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St James the Great, Hanslope, Buckinghamshire

(52°6′46″N, 0°49′38″W)
SP 804 467
pre-1974 traditional (England and Wales) Buckinghamshire
now Milton Keynes
  • Ron Baxter
01 November 2011

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The church has an aisled nave with a clerestorey and N and S porches, a very tall W tower of five storeys with angle buttresses and a spire supported by flying buttresses. The chancel has the Watts funerary chapel on its N side, with a crypt below, and E of the chapel is a vestry formed by enclosing the remainder of the N chancel wall. The 12thc chancel is a remarkable survival. In addition to the Norman chancel arch, its exterior side walls divided into five bays by half-columns with capitals at the level of a finely carved corbel table with heads, and the bays themselves formed a giant order arcade. This survives on the S side (along with a fine priest's doorway), and in the 2 bays of the vestry on the N. There is a 12thc piscina in the S wall of the vestry. For the rest, the nave aisles are 13thc, but the clerestory and arcades were rebuilt later, in the 14thc and 15thc. The tower was built in 1409, but rebuilt after its spire was struck by lightning in 1804.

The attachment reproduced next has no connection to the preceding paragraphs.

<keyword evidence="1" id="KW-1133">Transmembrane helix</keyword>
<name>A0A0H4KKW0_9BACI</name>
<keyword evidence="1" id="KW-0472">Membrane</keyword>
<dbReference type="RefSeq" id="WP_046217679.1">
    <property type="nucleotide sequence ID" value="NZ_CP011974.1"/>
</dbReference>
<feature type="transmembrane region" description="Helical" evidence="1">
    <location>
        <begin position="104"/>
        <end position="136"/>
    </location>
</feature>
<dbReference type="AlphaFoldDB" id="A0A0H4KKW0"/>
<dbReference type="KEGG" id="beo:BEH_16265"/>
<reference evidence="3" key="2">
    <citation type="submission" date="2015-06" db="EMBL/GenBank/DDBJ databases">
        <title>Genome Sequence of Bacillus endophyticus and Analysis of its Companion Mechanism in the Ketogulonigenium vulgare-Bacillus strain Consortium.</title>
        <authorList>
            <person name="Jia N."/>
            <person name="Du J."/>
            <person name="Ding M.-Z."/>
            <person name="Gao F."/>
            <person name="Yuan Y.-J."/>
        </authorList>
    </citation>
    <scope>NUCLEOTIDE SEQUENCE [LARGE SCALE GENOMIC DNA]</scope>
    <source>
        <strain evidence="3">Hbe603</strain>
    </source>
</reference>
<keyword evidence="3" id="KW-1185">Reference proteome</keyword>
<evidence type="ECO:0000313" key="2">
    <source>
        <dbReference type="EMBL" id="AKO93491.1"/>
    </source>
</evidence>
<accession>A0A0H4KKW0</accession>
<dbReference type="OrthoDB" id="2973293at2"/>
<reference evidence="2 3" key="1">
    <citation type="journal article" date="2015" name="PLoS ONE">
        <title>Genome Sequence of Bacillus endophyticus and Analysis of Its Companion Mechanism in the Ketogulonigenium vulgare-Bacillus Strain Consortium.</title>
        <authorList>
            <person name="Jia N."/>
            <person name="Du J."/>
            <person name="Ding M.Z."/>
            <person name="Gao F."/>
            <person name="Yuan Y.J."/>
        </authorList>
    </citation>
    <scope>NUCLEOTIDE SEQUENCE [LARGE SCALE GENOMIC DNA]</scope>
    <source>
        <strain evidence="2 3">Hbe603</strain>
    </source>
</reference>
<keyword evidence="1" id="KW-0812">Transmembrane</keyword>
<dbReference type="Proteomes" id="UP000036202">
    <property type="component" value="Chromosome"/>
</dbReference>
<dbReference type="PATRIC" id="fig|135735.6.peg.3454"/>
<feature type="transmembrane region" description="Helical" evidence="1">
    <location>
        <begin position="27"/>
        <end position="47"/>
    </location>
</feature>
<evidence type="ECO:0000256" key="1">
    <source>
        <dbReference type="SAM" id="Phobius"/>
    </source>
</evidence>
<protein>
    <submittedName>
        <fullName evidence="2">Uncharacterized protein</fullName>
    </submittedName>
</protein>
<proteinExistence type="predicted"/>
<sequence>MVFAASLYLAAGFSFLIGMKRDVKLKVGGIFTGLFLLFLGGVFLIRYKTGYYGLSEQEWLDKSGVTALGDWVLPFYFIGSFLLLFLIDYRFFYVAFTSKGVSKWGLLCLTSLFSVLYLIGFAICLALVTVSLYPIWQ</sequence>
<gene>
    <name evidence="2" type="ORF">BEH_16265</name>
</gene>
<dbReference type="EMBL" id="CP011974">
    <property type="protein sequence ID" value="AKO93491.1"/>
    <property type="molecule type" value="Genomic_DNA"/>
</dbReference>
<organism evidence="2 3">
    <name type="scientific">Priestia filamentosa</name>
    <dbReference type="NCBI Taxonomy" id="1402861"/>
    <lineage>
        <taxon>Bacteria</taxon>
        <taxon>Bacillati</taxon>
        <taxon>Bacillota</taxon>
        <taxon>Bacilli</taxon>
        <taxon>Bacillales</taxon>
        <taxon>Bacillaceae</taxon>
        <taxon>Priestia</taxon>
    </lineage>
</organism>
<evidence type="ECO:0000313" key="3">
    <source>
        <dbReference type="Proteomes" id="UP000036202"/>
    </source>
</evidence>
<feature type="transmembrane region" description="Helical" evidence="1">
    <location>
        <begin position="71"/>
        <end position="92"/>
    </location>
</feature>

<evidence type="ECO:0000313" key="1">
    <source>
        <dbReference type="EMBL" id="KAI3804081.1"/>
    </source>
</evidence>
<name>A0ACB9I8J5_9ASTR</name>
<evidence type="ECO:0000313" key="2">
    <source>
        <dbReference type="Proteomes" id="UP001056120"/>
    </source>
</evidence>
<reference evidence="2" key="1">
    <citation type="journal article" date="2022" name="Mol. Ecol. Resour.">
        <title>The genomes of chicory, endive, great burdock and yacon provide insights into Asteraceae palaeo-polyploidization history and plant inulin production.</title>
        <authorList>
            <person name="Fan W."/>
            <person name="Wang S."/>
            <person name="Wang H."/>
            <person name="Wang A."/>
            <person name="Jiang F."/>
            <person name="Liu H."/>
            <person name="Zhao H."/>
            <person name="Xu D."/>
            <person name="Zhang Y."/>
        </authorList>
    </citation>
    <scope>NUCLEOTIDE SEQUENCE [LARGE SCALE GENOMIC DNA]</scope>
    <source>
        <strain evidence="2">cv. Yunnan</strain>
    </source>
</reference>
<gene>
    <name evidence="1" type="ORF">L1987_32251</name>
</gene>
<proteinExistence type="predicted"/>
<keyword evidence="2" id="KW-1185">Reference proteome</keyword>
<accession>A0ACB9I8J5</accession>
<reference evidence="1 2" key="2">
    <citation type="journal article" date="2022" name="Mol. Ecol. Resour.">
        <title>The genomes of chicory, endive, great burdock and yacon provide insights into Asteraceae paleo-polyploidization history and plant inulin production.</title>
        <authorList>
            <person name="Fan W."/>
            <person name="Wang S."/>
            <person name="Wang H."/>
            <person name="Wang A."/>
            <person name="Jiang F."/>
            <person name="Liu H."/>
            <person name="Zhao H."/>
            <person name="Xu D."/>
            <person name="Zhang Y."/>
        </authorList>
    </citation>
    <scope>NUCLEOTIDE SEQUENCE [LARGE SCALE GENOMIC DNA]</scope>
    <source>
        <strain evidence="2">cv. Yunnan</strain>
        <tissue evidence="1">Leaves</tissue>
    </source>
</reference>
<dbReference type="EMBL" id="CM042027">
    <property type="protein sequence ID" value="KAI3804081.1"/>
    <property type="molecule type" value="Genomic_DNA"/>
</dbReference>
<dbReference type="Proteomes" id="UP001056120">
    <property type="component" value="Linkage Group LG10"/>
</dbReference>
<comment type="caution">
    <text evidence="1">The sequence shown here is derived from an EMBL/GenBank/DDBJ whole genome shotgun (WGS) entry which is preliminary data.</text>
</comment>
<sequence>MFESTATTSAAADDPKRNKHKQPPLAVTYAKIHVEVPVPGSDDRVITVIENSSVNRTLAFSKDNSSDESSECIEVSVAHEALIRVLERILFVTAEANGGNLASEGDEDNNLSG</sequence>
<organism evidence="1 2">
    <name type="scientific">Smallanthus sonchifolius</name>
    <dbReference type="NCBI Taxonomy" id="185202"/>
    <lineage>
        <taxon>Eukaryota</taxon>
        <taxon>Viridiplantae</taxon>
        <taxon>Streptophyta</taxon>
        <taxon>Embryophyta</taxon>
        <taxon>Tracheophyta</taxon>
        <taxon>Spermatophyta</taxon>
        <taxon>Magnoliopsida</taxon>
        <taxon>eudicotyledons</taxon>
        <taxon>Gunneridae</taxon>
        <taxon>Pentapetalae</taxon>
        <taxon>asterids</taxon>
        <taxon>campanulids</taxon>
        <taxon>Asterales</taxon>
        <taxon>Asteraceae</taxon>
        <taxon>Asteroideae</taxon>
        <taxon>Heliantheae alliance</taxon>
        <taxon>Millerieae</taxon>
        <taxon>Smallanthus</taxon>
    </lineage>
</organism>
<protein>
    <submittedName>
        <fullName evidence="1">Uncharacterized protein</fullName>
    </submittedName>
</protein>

Edward the Confessor's housecarl Alden held Hanslop before the Conquest, and in 1086 it was held by Winemar the Fleming and assessed at 10 hides. Winemar's lands passed at his death to Michael de Hanslope, and when he died the Honour of Hanslope and the manor passed to William Mauduit, married to Hanslope's daughter Maud. The manor largely remained in the possession of the Mauduits until 1215, when Robert Mauduit joined the wrong side in the war against King John. The manor was eventually returned to Robert and passed to his son William , whose own son, also William succeeded to the earldom of Warwick through his mother. Hanslope remained in this line throughout the medieval period.

The church was originally a chapel of Castle Thorpe, but following the grant of a licence by Bishop Grosseteste the positions were reversed. Advowson passed with the manor until 1522, when it was granted by the crown to the Dean and canons of Newark College, Leicester.


Exterior Features


Exterior Decoration

String courses
Corbel tables, corbels

Interior Features


Chancel arch/Apse arches


Piscinae/Pillar Piscinae


The giant order respond capitals of the S wall arcade are totally unconvincing as 12thc work but clearly copy and adapt forms found on the chancel arch capitals, and might be of interest to students of the Romanesque revival. Pevsner and Williamson (1994), 369 note the round-headed chancel windows, which are neo-Romanesque and are compared with work of the 1790s at Tickencote (Rutland). They make no mention of the piscina.


N. Pevsner and E. Williamson, Buildings of England: Buckinghamshire. London 1960, 2nd ed. 1994, 369.

Victoria County History: Buckinghamshire. IV (1927), 348-62.